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22 February 2018 20:40 (South Africa)
South Africa

How Cosatu lost the PR war, and why Vavi refused to face the media on Numsa

  • Ranjeni Munusamy
    ranjeni munusami BW
    Ranjeni Munusamy

    Ranjeni Munusamy is a survivor of the Salem witch trials and has the scars to show it. She has a substantial collection of tattered t-shirts from having “been there and done it” – from government, the Zuma trials, spin-doctoring and upsetting the applecart in South African newsrooms. Following a rather unexciting exorcism ceremony, she traded her femme-fatale gear for a Macbook and a packet of Liquorice Allsorts. Her graduation Cum Laude from the School of Hard Knocks means she knows a thing or two about telling the South African story.

  • South Africa
ranjeni-cosatu-PR-war.jpg

The first thing that was announced at the Cosatu media briefing on Tuesday was that general secretary Zwelinzima Vavi would not be there because he was “consulting his lawyers”. Later Cosatu president S’dumo Dlamini clarified that Vavi had gone to sign “court papers”. The Cosatu office bearers denied a question from Daily Maverick whether Vavi had informed them that he would not be at the briefing because he did not support the decision to expel Numsa. Unfortunately for them, journalists are in possession of a letter from Vavi to Dlamini and Cosatu affiliates stating expressly why he refused to attend the media briefing. Did you really think we wouldn’t find out, Mr Dlamini? By RANJENI MUNUSAMY.

Cosatu President S’dumo Dlamini should really read Sun Tzu’s The Art of War. One of the popular quotes by the ancient Chinese military tactician is: “If you know your enemies and know yourself, you can win a hundred battles without a single loss”.

Dlamini ought to know Zwelinzima Vavi and Irvin Jim by now. There is no way his former comrades would allow him to push them out of the federation without hitting him where it hurts most.

Dlamini is a very different character from the two firebrands. He is docile and no street fighter. He likes to be seen as the voice of reason and the only rational player in the game. He tries by all means to show that he stays within the confines of the Cosatu constitution and abides by the rules of the federation. He is a nurse by profession and has the bedside manner that goes with it.

So to be exposed as deceiving the public will really rattle him. Obviously, Vavi’s absence from a media briefing addressed by Cosatu office bearers was always going to raise eyebrows, especially when the expulsion of metalworkers’ union Numsa was the main issue. The six office bearers, including Vavi, met for several hours on Monday to discuss the dramatic events of the past week.

On Wednesday last week, eight unions led by Numsa addressed a media briefing in a show of force against the intention to expel the metalworkers’ union. On Thursday, Numsa and Cosatu faced off in court again, with Numsa trying to interdict the federation from arbitrarily expelling it. On Friday the Cosatu central executive committee (CEC) held a special meeting that lasted over 16 hours, culminating in a vote to expel Numsa. On Sunday, Numsa came back fighting, vowing “This fight is not over!” On Monday, seven affiliates aligned to Numsa announced they were suspending participation in Cosatu due to the “politically motivated” hit on the metalworkers’ union. Later, ANC secretary general Gwede Mantashe told the media the differences in Cosatu were not irreconcilable, and there should be continued engagement.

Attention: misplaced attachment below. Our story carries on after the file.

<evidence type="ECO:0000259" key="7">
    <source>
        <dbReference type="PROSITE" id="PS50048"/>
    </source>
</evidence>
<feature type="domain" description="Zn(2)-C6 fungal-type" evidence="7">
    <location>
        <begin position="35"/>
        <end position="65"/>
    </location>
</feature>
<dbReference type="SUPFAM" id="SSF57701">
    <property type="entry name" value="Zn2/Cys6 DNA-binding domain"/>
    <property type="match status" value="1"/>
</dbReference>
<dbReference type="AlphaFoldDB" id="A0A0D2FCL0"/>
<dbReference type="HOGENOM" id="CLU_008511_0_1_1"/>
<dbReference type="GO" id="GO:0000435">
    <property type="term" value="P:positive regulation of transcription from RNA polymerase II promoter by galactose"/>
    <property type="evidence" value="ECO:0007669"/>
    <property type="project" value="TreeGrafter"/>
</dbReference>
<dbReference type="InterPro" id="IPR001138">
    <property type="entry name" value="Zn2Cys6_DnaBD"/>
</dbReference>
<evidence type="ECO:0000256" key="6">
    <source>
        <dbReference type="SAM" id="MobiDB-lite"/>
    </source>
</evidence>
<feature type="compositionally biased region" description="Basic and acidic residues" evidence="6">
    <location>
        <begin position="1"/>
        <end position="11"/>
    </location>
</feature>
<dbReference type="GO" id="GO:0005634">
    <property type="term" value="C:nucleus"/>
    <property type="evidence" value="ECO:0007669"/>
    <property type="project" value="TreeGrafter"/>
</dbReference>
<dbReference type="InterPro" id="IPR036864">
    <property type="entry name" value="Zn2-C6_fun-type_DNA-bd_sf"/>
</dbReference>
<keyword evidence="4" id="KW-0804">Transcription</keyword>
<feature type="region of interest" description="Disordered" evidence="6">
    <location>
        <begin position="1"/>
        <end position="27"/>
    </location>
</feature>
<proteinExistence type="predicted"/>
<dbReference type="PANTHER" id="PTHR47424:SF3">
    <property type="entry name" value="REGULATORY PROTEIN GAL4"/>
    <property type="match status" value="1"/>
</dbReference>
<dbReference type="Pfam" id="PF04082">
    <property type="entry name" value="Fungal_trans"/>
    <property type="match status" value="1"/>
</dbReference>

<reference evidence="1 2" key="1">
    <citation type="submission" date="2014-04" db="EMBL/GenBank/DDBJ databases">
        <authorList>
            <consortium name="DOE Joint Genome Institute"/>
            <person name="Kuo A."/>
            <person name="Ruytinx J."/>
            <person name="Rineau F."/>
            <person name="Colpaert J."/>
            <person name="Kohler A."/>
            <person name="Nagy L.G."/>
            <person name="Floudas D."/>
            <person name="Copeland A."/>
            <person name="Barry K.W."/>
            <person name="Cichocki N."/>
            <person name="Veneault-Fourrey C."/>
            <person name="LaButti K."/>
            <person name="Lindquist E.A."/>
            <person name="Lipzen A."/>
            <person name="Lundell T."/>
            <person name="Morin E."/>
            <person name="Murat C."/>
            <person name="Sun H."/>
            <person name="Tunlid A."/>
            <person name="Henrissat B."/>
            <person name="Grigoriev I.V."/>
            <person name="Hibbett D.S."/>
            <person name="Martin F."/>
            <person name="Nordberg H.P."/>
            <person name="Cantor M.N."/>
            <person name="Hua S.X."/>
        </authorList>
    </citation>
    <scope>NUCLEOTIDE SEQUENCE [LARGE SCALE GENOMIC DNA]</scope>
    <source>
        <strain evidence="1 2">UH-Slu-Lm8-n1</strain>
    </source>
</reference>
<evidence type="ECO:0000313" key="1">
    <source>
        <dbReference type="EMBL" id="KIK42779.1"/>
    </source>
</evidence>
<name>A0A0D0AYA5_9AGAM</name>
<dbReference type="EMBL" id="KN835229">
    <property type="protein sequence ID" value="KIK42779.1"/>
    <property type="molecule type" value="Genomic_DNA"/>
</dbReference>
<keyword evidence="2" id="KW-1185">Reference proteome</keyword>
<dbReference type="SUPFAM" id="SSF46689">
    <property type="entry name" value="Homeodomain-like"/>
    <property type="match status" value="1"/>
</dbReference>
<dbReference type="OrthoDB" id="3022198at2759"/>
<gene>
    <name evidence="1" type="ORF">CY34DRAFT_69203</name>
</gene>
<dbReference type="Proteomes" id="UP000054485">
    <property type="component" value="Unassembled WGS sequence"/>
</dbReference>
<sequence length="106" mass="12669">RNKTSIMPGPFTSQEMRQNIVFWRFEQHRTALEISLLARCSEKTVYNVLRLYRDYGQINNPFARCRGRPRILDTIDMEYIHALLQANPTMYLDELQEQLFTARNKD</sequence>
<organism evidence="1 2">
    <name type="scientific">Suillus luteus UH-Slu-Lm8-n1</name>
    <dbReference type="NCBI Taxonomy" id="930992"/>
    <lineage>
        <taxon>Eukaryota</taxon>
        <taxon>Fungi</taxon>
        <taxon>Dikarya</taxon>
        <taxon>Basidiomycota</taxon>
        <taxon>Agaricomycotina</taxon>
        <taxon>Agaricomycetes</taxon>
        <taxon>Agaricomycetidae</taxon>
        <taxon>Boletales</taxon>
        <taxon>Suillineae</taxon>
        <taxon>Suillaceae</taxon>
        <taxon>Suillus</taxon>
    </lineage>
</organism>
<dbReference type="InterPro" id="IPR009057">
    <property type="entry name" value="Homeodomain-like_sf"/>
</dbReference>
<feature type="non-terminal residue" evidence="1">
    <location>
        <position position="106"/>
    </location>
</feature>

On Tuesday would be the first time the Cosatu national officer bearers would face the public after all these events. They filed in, sans Vavi, and read out a meek 1,925-word statement, which for some reason sketched out in detail the conclusions and recommendations of the failed ANC task team intervention. The most dramatic development in South African politics in recent years, the expulsion of the 340,000-member metalworkers’ union, Cosatu’s biggest affiliate, was announced as such: “Indeed, Numsa made a presentation to the CEC and the CEC discussed the presentation and came to a conclusion that Numsa be expelled.”

It was read out by Cosatu deputy general secretary Bheki Ntshalintshali more like an airline safety instruction guide than a major news event. The statement ended with a rather optimistic declaration: “One thing is certain; the federation will emerge from the current challenges even stronger, without sacrificing an inch of our policies and principles.” (Pass the oxygen mask, please.)

The intention was clearly to take the drama down a few notches and create the impression that all was well in Cosatu after experiencing a tiny bump in the road. That, in fact, has consistently been the position of Dlamini – get rid of the rabble-rousers and there would be unity and cohesion in Cosatu.

But during the question session, the Zen mask slipped and Dlamini’s pent-up emotion was exposed. Unable to lash out at Vavi or the Numsa leaders, he launched a bizarre attack on Cosatu’s former leaders Jay Naidoo and Mbhazima Shilowa. In response to a column by Naidoo in Daily Maverick, and interviews by him and Shilowa expressing disappointment in Cosatu’s decision to expel Numsa in the way they did, Dlamini said: “Get off Cosatu, stay away from Cosatu!”

Dlamini said although Shilowa had left the ANC to form the Congress of the People (Cope), he still had the audacity to talk about the “end of era” and say “Cosatu is dead”. “A new era is beginning too, we are here to lead the federation under these difficult times.” Dlamini said as founding general secretary, Naidoo should have offered his assistance to mediate the problems rather than writing open letters to Cosatu.

“In the sense that you are not helping us, stay away,” he said.

This was Dlamini’s first big strategic blunder.

All week, Numsa had been driving the news agenda, and despite Irvin Jim’s penchant for fiery rhetoric, he has been winning the PR war. Jim, together with the Numsa leadership and their allies in the seven unions, have successfully projected themselves as the ones who fought by all means to prevent the Cosatu split. Dlamini and National Union of Mineworkers general secretary Frans Baleni have come across as the slayers, on a mission to axe Numsa by any means possible, with big shadowy figures in the ANC and SA Communist Party egging them on.

The end result is that history will record Dlamini as the man under whose leadership the 29-year-old worker organisation was forced to its knees.

Tuesday was Dlamini’s chance to recover ground. But his first instinct was to attack people who have nothing to do with the current fight, and under whose leadership Cosatu was in its heyday. In their interviews, Naidoo and Shilowa were expressing their sorrow over Cosatu’s fall – which they are entitled to do. There was no hysteria or falsehoods in what they said, and the public has been in general agreement that Cosatu should not have been surrendered for political purposes.